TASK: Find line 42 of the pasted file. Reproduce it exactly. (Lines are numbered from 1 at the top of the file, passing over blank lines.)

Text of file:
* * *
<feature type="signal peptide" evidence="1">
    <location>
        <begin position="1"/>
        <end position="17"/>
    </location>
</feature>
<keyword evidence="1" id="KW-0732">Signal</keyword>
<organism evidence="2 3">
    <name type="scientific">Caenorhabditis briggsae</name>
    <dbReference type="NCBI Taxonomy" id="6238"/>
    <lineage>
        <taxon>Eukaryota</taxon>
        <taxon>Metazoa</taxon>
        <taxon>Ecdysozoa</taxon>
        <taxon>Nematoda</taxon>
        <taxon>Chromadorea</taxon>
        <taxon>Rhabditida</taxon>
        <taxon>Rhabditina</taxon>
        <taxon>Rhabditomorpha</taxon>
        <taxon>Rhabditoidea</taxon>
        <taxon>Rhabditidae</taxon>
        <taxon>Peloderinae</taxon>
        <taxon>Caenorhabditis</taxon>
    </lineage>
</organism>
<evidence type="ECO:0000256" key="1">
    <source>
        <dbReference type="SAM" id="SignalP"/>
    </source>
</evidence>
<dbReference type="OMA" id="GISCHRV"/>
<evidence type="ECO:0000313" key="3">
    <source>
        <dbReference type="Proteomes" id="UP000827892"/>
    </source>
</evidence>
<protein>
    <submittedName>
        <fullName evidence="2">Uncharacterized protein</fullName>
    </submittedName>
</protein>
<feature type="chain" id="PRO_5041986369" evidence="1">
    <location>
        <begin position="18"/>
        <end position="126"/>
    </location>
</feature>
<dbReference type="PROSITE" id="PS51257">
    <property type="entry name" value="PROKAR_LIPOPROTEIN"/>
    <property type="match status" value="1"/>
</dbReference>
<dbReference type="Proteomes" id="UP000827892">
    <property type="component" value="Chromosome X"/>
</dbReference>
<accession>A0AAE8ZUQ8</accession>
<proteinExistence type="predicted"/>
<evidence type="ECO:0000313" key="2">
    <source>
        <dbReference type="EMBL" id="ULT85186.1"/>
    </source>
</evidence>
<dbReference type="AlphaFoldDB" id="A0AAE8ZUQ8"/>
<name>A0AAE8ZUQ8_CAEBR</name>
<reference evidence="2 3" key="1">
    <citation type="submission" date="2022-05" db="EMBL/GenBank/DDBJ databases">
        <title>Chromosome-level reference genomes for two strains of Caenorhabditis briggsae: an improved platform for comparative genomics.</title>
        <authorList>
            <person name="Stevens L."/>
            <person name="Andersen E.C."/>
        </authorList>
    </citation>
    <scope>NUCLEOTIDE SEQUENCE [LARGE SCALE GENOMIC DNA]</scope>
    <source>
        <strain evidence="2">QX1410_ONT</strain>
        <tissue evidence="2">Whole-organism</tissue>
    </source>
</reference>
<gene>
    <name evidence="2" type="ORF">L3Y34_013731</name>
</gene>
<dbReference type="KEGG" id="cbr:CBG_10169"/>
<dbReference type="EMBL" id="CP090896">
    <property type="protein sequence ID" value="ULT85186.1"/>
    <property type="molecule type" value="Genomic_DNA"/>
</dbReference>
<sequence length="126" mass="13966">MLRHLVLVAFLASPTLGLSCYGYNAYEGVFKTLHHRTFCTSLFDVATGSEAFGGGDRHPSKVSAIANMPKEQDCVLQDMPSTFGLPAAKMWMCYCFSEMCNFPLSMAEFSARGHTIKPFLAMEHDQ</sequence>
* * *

<feature type="chain" id="PRO_5041986369" evidence="1">